Brain Injury Canada Announces New Vision, New Website

Brain Injury Canada announces the launch of their bold new website, beginning Immediately.

For those living with a brain injury and their caregivers who need assistance and information to deal with Acquired Brain Injury (ABI) may contact Brain Injury Canada at their new website:

Brain Injury Canada’s new mandate and new look includes:

Acquired Brain Injury Advocacy and Constituency Representation – Develop a comprehensive set of national ABI policies to assist Brain Injury Canada in setting a national agenda as the voice of ABI survivors and caregivers

Acquired Brain Injury Educational Communications – Launch 3 educational campaign streams including sport injury awareness and prevention, various disorders and health conditions which originate from ABI and early detection

National Acquired Brain Injury Care Strategy and Program – Launch an advocacy strategy to improve the lives of those with ABI across Canada through public policy and other mechanisms

Barb L. Butler, B.Ed, S.V.M. (Co-President) of Brain Injury Canada, had this to say about the new website:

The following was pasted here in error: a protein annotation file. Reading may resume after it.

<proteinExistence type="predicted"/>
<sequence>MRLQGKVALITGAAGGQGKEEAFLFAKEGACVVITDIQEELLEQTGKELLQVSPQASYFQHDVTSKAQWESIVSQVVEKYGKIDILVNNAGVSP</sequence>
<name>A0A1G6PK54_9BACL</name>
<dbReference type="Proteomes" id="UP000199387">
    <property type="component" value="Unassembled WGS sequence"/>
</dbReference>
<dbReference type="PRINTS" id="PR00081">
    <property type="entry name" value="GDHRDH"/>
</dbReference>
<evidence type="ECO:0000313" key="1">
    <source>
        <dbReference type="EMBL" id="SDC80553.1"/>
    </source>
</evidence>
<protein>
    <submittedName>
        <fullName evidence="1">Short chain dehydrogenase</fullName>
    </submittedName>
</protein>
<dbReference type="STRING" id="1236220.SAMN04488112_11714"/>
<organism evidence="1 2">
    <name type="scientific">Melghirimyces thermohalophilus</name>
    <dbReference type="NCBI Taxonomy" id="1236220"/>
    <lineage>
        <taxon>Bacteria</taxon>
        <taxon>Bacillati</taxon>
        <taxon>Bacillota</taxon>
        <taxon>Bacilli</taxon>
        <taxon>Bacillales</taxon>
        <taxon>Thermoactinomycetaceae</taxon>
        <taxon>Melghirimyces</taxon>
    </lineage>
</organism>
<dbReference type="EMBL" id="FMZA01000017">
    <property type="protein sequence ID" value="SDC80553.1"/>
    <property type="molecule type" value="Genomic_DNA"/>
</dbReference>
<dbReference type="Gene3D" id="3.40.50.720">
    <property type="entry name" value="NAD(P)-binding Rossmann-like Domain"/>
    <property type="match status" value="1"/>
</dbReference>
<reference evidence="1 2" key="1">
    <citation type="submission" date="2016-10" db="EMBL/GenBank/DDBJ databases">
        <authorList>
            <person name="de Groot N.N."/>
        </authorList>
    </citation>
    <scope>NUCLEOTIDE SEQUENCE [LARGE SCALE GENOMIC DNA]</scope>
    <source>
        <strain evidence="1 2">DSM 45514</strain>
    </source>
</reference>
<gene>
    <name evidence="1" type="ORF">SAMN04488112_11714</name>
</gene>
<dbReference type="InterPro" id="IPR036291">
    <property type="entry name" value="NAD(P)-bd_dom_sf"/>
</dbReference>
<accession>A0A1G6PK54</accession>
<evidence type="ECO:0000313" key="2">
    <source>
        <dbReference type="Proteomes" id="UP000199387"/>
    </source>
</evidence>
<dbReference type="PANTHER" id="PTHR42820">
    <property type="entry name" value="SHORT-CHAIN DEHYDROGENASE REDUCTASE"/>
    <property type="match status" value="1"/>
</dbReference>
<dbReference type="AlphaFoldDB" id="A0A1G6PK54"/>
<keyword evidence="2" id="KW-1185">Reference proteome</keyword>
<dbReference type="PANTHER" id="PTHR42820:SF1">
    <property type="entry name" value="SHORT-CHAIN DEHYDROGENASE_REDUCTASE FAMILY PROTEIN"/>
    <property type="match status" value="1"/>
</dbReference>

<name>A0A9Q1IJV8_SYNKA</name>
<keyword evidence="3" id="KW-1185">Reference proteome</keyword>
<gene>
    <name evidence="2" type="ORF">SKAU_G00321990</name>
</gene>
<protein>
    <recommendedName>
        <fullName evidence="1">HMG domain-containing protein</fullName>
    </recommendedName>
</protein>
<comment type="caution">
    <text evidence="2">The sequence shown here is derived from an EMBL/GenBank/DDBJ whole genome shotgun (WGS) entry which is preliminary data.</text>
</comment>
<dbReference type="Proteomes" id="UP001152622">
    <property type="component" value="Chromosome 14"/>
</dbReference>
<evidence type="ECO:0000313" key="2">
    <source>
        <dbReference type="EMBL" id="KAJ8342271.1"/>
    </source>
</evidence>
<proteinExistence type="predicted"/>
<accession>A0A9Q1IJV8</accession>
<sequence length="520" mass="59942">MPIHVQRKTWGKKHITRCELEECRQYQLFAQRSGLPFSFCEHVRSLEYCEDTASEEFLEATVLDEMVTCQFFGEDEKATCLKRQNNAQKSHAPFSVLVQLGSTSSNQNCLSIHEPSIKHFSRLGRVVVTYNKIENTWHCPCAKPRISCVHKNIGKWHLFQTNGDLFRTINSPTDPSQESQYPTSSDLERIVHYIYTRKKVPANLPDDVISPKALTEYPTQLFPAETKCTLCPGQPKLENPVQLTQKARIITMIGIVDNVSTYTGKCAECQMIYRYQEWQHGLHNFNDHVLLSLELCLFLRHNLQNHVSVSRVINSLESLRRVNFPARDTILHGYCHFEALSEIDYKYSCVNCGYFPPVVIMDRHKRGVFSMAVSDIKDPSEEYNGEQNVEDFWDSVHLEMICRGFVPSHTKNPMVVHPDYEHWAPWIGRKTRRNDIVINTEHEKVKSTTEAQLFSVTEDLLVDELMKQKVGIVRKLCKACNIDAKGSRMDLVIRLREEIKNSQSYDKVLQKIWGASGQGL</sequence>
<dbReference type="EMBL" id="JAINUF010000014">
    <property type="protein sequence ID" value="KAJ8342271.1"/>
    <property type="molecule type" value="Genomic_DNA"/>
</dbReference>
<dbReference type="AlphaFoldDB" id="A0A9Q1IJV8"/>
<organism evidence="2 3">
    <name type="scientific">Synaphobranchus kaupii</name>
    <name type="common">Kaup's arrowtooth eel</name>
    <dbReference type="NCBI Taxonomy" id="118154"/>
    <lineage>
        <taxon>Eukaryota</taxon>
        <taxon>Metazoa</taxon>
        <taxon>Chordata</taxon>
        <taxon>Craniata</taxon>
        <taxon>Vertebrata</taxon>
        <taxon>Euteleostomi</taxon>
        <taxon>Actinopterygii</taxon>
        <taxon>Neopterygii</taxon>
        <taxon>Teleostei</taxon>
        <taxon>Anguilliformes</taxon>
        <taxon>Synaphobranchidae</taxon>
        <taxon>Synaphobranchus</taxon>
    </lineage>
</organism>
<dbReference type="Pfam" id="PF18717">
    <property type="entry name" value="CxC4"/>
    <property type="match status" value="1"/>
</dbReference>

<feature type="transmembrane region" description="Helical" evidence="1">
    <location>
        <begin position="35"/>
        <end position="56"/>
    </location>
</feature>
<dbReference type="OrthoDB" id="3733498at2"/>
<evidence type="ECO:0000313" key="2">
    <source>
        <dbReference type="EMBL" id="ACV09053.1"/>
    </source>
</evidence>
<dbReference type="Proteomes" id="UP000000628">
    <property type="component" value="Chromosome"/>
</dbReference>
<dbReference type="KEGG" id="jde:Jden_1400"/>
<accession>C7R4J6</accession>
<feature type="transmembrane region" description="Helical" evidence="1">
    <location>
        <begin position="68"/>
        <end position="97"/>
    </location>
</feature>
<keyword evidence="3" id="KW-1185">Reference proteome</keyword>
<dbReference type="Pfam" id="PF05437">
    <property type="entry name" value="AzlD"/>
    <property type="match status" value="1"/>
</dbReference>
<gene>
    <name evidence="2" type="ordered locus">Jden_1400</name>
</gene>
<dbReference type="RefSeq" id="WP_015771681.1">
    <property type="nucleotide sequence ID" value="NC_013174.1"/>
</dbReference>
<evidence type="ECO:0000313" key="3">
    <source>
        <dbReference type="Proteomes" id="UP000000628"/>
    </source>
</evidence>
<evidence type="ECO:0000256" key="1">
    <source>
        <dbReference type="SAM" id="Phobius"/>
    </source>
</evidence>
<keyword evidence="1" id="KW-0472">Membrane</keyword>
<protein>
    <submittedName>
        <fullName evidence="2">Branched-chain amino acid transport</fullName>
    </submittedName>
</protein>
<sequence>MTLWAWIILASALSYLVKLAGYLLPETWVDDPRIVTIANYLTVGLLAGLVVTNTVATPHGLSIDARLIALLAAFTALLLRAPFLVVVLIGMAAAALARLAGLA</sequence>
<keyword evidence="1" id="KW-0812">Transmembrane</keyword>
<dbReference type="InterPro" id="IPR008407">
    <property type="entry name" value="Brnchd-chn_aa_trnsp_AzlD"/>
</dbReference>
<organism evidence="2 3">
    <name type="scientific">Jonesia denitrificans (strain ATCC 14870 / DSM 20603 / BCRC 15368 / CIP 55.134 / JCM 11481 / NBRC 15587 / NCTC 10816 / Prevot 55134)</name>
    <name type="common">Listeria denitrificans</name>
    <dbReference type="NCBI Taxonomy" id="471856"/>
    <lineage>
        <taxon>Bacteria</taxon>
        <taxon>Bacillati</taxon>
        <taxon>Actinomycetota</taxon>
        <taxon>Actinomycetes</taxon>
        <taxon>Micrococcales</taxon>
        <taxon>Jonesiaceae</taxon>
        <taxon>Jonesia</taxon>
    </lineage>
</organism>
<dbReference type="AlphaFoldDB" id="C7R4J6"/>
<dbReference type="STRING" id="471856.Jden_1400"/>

“Brain Injury Canada (formerly The Brain Injury Association of Canada) was formed in 2002 after a groundswell of advocacy and national activity by local brain injury associations, survivors and caregivers across the country. At that time, all agreed that the movement needed a national voice and a national facilitator to connect and support the movement across Canada. After many years, it’s now time to update our presence as our vision for the future advances. For ten years Brain Injury Association of Canada worked diligently to build a national movement with the capacity to create a better life for those who suffer a brain injury, along with their families and caregivers. Our new banner, Brain Injury Canada, with our National Board, Executive Director, and our Volunteers work in 7 key strategic areas. They include promoting greater awareness of ABI and the need for early detection and treatment. We need to create new opportunities to put prevention awareness near the top of Canada’s public agenda.We must promote increased research funding towards important areas identified by our stakeholders as well as increased funding and access to services for residential care and day programming services. We need to address the serious regional disparity across the country for access to services and improve the ability of ABI survivors and care givers to navigate the care and advocacy system. And lastly, we want to support and facilitate the development of local and regional brain injury associations in their efforts to provide a voice for ABI survivors and caregivers within their areas.”

Those interested in learning more about Brain Injury Canada may go here:

Release ID: 76502